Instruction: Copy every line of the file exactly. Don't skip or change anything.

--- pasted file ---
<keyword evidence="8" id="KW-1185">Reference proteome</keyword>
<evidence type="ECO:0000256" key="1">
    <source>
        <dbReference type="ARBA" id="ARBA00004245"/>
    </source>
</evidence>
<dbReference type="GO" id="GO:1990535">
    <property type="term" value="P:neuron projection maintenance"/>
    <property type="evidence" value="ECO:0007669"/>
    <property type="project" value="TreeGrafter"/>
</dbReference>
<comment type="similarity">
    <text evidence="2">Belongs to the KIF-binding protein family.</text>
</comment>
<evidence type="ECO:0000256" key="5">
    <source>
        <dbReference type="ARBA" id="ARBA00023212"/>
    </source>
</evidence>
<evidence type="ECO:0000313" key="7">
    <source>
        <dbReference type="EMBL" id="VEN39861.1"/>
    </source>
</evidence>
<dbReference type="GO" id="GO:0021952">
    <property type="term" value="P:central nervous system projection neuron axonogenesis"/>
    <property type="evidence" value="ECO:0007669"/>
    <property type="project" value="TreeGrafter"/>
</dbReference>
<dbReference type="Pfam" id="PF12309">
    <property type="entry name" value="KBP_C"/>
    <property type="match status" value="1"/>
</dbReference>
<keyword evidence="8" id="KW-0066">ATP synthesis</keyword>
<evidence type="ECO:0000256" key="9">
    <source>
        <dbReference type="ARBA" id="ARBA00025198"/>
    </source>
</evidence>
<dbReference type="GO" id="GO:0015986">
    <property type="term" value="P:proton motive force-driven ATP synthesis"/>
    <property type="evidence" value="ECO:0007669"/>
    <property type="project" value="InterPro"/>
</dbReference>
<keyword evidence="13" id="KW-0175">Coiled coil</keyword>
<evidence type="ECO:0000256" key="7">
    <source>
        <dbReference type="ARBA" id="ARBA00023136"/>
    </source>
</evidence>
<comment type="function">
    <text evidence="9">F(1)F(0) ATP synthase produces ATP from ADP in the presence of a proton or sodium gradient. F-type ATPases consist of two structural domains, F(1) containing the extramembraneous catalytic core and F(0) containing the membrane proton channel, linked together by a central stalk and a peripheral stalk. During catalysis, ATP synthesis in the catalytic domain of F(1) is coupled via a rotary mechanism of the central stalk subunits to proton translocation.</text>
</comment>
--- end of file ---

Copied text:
<keyword evidence="8" id="KW-1185">Reference proteome</keyword>
<evidence type="ECO:0000256" key="1">
    <source>
        <dbReference type="ARBA" id="ARBA00004245"/>
    </source>
</evidence>
<dbReference type="GO" id="GO:1990535">
    <property type="term" value="P:neuron projection maintenance"/>
    <property type="evidence" value="ECO:0007669"/>
    <property type="project" value="TreeGrafter"/>
</dbReference>
<comment type="similarity">
    <text evidence="2">Belongs to the KIF-binding protein family.</text>
</comment>
<evidence type="ECO:0000256" key="5">
    <source>
        <dbReference type="ARBA" id="ARBA00023212"/>
    </source>
</evidence>
<evidence type="ECO:0000313" key="7">
    <source>
        <dbReference type="EMBL" id="VEN39861.1"/>
    </source>
</evidence>
<dbReference type="GO" id="GO:0021952">
    <property type="term" value="P:central nervous system projection neuron axonogenesis"/>
    <property type="evidence" value="ECO:0007669"/>
    <property type="project" value="TreeGrafter"/>
</dbReference>
<dbReference type="Pfam" id="PF12309">
    <property type="entry name" value="KBP_C"/>
    <property type="match status" value="1"/>
</dbReference>
<keyword evidence="8" id="KW-0066">ATP synthesis</keyword>
<evidence type="ECO:0000256" key="9">
    <source>
        <dbReference type="ARBA" id="ARBA00025198"/>
    </source>
</evidence>
<dbReference type="GO" id="GO:0015986">
    <property type="term" value="P:proton motive force-driven ATP synthesis"/>
    <property type="evidence" value="ECO:0007669"/>
    <property type="project" value="InterPro"/>
</dbReference>
<keyword evidence="13" id="KW-0175">Coiled coil</keyword>
<evidence type="ECO:0000256" key="7">
    <source>
        <dbReference type="ARBA" id="ARBA00023136"/>
    </source>
</evidence>
<comment type="function">
    <text evidence="9">F(1)F(0) ATP synthase produces ATP from ADP in the presence of a proton or sodium gradient. F-type ATPases consist of two structural domains, F(1) containing the extramembraneous catalytic core and F(0) containing the membrane proton channel, linked together by a central stalk and a peripheral stalk. During catalysis, ATP synthesis in the catalytic domain of F(1) is coupled via a rotary mechanism of the central stalk subunits to proton translocation.</text>
</comment>